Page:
Abbott Laboratories (ABT) said Wednesday it would lay off about 2% of its work force in response to U.S. market pressures, while the health-products maker reported a 6.4% drop in fourth-quarter earnings.
The elimination of about 1,900 jobs will be primarily in Abbott's U.S. pharmaceutical commercial and manufacturing operations over the next several years. Abbott said it needs to cut costs in the face of "changes in the health care industry, including U.S. health care reform and the challenging regulatory environment."
The latest round of layoffs follows Abbott's September announcement of a 3% reduction in its work force, which it said eliminated overlap from last year's $6.1 billion acquisition of Solvay SA's (SVYZY) pharmaceutical unit.
Abbott has performed relatively well in recent years, thanks partly to strong sales growth for its blockbuster anti-inflammatory drug Humira and the artery-opening stent device Xience. But the company needs to reduce its dependence on Humira for future growth, and has recently experienced setbacks bringing new drugs to market that would have helped diversify its revenue sources.
Abbott and partner AstraZeneca PLC (AZN) dropped plans to sell a combination cholesterol drug that had been rejected by regulators, and Abbott recently withdrew bids for regulatory approval of a new psoriasis drug, saying regulators may want more research.
"It's frankly more difficult to get products approved," Chief Executive Miles White said on a conference call with analysts. Abbott has taken other steps to grow, including expanding in emerging markets.
The restructuring plan is expected to yield annual pretax savings of more than $200 million when complete. In addition to layoffs, Abbott will close a plant in North Chicago, Ill., near its headquarters, in 2015. Abbott spokesman Scott Stoffel said the plant has older technology that won't support manufacturing of products in Abbott's pipeline.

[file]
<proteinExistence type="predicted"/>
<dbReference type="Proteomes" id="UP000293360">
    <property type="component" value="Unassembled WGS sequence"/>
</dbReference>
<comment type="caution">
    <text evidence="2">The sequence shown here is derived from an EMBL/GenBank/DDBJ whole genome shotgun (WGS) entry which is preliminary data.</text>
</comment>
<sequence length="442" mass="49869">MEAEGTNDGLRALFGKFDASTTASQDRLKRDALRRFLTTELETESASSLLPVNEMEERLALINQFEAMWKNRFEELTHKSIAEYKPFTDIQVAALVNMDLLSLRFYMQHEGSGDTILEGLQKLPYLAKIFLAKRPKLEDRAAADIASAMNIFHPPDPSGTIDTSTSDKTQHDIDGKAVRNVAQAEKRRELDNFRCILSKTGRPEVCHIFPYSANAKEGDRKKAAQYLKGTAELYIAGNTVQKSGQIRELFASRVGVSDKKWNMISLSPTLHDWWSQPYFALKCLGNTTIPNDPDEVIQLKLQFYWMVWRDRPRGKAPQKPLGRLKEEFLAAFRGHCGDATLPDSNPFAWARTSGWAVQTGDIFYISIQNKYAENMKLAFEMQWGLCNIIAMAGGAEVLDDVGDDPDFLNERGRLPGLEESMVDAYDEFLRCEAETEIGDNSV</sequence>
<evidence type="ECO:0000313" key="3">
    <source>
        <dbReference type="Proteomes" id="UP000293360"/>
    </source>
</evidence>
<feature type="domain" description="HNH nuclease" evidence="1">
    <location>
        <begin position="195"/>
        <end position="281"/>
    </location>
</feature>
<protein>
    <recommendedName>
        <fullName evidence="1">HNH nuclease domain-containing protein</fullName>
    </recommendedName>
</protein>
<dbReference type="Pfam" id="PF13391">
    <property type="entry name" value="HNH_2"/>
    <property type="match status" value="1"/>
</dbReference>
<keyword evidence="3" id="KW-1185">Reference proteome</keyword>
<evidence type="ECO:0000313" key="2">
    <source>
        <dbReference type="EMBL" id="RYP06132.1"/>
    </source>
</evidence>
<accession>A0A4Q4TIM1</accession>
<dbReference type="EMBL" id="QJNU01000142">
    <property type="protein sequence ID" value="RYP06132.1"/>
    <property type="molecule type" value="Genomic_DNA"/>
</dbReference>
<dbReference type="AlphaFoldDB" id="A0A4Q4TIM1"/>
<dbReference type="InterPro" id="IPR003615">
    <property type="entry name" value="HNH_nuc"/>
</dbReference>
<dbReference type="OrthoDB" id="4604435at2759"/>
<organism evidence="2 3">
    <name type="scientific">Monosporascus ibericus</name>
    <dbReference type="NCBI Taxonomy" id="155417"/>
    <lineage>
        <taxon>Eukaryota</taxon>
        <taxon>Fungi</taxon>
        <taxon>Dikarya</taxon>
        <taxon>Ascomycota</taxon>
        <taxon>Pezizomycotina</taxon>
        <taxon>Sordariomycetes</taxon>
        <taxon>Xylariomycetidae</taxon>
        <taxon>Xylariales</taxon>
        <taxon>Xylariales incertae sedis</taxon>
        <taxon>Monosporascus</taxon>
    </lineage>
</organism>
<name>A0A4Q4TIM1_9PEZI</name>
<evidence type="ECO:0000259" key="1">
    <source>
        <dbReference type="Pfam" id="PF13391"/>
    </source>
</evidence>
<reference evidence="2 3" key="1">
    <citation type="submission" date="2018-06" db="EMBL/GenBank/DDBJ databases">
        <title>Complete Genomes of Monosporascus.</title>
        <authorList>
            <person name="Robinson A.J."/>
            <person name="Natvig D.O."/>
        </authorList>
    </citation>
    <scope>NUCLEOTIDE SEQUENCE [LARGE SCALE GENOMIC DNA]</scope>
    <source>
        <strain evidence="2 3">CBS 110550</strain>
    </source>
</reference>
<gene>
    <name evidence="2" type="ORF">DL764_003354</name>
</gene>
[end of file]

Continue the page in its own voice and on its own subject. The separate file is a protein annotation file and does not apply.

Abbott is facing other challenges including manufacturing-quality problems. Last month it announced a recall of about 359 million diabetes-test strips due to potential false readings, and in September it recalled about five million containers of Similac baby formula due to potential contamination by beetles or beetle larvae.
And echoing comments made by executives at rival Johnson & Johnson (JNJ) on Tuesday, Abbott said it faces pressures on multiple fronts, including price cuts imposed by European national health programs and new fees and rebates associated with the new U.S. health-care overhaul.
"I think it is a tough environment," White said. "I don't expect it to ease up.... This industry has lost a lot of jobs in the U.S. and overseas. It may continue to do so. Companies will adjust their cost structures."
Still, in light of these difficulties, Abbott's near-term financial outlook remained relatively strong. The company projected 2011 earnings will come in at $4.54 to $4.64 a share, excluding restructuring and acquisition-related costs. Analysts polled by Thomson Reuters most recently expected $4.63.
Leerink Swann analyst Rick Wise said Abbott's 2011 forecast could prove conservative if the company continues focusing on cost cuts.
For the first quarter, however, Abbott predicted earnings excluding items of 88 cents to 90 cents a share, short of the Thomson view of 96 cents. Abbott said fallout from the Similac recall and pricing pressure would weigh on first-quarter results.
For the fourth quarter, the Abbott Park, Ill., company reported net earnings of $1.4 billion, or 92 cents a share, compared with $1.5 billion, or 98 cents a share, a year earlier. The latest quarter included acquisition and cost-reduction charges; excluding these, earnings would have been $1.30 a share, a penny above the mean estimate of analysts surveyed by Thomson Reuters.
Fourth-quarter sales rose 13.4% to $9.97 billion, ahead of the Thomson estimate of $9.89 billion. Currency-exchange rates reduced sales growth by 0.4%. U.S. sales rose 6.3% while non-U.S. sales jumped 19.4%.
Pharmaceutical sales, the company's biggest segment by revenue, rose 23% to $5.9 billion. Humira sales rose 13% to $1.9 billion.
Worldwide nutritional sales were flat at $1.4 billion due to the Similac recall, while diagnostics sales climbed 4.1% to $1 billion.
Abbott's vascular sales, which include artery-opening stents, were up 13.7% at $822 million.
-Peter Loftus, Dow Jones Newswires; +1-215-656-8289; firstname.lastname@example.org
--Drew FitzGerald and John Kell contributed to this article.
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